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Many small business owners and sole traders will be breathing a sigh of relief following the extension of the JobKeeper scheme until March next year. At the same time, however, the ATO is stepping up its compliance activities.
Here’s a roundup of some of the key developments in the world of tax.
The government has announced its JobKeeper scheme, which was originally due to wind up on 27 September 2020, will now continue until 28 March 2021.
The $1,500 per fortnight payment to eligible businesses, not-for-profits and the self-employed will, however, drop to $1,200 per fortnight from 28 September 2020 and to $1,000 per fortnight from 4 January 2021.
From 28 September 2020, if your business claims JobKeeper, you will also be required to demonstrate it has suffered a decline in turnover using your actual GST turnover rather than the prior method, which was based on projected GST turnover.
The tax man is also starting to put JobKeeper support payments under the microscope using information from a new data matching arrangement with Services Australia (formerly Centrelink).
Information about JobKeeper payments reported to Services Australia for social security payment purposes will also be provided to the ATO. This will help the ATO identify people who are receiving both JobKeeper and social support payments.
Although most businesses suffered an immediate decline in turnover when the COVID-19 crisis started, some businesses are finding things are tougher now the new financial year has commenced. The renewed lockdown in Victoria has also dealt a new blow to many businesses, so it’s worth remembering it’s still possible to apply for the JobKeeper subsidy.
If your small business has experienced a drop in turnover of more than 30 per cent and you meet the eligibility requirements, you are still able to apply for financial support through JobKeeper.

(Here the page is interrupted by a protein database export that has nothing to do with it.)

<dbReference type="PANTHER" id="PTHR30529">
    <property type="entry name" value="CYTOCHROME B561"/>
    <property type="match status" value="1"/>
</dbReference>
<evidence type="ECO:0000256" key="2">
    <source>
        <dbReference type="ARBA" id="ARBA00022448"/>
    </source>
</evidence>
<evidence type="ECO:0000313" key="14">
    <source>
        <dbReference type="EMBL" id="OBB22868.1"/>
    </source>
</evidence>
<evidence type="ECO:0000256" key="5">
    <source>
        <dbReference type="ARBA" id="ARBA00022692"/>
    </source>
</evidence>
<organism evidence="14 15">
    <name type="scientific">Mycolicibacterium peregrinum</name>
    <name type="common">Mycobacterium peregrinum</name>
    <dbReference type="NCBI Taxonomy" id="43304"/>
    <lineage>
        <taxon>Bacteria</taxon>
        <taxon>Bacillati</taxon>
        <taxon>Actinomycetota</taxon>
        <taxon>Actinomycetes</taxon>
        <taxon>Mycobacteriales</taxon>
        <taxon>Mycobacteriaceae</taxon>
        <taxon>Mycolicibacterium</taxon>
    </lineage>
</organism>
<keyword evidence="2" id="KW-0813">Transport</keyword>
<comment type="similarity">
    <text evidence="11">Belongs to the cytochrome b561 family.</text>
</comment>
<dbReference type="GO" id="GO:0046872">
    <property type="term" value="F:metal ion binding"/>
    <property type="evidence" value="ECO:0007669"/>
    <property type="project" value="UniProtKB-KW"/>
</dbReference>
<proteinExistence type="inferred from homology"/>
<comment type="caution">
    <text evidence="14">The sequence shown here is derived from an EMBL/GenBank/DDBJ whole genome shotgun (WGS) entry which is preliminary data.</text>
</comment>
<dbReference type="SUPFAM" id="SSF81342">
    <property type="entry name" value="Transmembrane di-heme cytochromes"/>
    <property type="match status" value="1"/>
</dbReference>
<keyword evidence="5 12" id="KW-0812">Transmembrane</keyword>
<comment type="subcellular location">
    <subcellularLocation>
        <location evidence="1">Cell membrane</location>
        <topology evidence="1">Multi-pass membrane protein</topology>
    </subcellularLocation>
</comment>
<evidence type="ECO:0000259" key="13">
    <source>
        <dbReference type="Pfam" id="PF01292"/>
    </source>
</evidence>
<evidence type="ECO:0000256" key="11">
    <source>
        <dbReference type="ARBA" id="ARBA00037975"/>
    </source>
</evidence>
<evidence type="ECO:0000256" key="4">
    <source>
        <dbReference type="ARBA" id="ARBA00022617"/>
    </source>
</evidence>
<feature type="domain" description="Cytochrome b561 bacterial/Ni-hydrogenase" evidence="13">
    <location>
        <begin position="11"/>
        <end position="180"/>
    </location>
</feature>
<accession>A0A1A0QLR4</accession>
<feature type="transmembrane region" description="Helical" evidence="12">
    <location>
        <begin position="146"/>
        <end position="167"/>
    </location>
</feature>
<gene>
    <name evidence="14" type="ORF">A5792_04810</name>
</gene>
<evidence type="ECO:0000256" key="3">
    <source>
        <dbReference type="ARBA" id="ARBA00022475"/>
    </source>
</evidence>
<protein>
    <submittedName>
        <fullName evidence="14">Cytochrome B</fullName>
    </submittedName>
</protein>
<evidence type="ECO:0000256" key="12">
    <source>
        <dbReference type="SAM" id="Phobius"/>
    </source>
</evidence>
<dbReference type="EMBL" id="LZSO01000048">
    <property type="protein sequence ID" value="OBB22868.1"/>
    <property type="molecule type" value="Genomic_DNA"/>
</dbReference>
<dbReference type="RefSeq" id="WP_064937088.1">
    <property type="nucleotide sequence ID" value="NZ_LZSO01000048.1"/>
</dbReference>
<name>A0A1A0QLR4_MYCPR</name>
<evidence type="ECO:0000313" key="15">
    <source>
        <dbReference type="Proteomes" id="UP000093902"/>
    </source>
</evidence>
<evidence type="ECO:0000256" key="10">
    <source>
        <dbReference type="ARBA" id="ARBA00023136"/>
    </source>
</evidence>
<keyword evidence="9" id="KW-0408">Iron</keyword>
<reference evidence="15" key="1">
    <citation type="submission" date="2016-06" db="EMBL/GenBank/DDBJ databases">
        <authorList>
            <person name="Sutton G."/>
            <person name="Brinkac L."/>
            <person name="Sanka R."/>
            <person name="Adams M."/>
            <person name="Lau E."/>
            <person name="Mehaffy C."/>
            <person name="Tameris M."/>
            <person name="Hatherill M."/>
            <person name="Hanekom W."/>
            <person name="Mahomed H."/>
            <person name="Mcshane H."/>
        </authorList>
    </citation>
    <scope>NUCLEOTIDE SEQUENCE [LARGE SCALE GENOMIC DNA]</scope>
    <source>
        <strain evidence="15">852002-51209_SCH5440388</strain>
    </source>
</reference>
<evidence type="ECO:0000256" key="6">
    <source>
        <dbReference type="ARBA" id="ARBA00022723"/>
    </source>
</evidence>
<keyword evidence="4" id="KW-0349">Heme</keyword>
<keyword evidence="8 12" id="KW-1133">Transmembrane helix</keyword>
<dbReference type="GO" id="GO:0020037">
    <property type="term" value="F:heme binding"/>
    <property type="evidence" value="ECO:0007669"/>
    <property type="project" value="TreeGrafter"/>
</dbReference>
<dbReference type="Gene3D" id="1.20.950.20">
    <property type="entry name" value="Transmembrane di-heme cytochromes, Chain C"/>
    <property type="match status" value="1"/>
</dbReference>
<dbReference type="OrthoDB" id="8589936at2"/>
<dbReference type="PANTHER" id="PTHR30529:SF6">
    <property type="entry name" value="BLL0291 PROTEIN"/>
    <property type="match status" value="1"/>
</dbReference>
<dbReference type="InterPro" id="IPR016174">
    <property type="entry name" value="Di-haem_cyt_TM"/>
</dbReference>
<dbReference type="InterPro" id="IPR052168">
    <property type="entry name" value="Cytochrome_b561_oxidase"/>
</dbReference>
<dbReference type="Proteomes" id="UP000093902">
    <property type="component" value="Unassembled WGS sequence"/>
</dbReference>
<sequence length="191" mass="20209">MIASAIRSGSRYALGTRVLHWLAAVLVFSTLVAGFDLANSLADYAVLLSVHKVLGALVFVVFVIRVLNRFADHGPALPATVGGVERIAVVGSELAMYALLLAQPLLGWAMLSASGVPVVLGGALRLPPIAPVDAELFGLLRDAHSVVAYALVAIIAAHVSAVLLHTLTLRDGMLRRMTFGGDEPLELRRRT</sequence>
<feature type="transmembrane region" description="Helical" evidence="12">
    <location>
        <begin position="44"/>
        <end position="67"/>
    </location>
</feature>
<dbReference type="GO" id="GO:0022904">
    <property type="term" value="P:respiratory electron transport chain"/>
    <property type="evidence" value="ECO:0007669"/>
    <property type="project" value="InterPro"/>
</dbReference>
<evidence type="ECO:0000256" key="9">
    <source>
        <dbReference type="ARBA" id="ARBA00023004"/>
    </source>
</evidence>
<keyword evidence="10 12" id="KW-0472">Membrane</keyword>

For employees who have been using the shortcut method to calculate their working from home expenses, the good news is the end date for this scheme has been extended from 30 June to 30 September 2020.
The ATO announced the new three-month extension and said a further extension may be considered.
Employees and businessowners who work from home between 1 March 2020 and 30 September 2020 on income producing activities can use the shortcut method to claim 80 cents per work hour for their home office running expenses. This all inclusive rate means you don’t need to calculate and record your actual running costs.
The shortcut is not a free pass, however, as the ATO recently noted this was one of the top three issues it was seeing in returns lodged for 2019-20. To avoid problems in this area, ensure you don’t double up on your shortcut claim by adding, for example, a depreciation claim for laptops and desktops.
The ATO is warning some small businesses may find they need to lodge a taxable payments annual report (TPAR) this financial year if they have started using contracted service providers due to the pandemic.
TPARs keep the ATO informed about payments made to contractors, with the requirement initially rolled out for the building, cleaning and courier industries.
The tax man is now cautioning restaurants, cafes, grocery stores, pharmacies and retailers who have started paying contractors to deliver goods to customers that they may be required to report.
If total payments received for delivery or courier services are ten per cent or more of your business’s total annual business income, you may need to lodge a TPAR for 2020-21.
And some good news for taxpayers who receive a refund amount from Services Australia for a debt raised using averaged ATO income information – also known as a robodebt. You don’t need to include the money in your income tax return.
The ATO is advising no action needs to be taken regarding these refunds and tax returns for prior years should not be amended.
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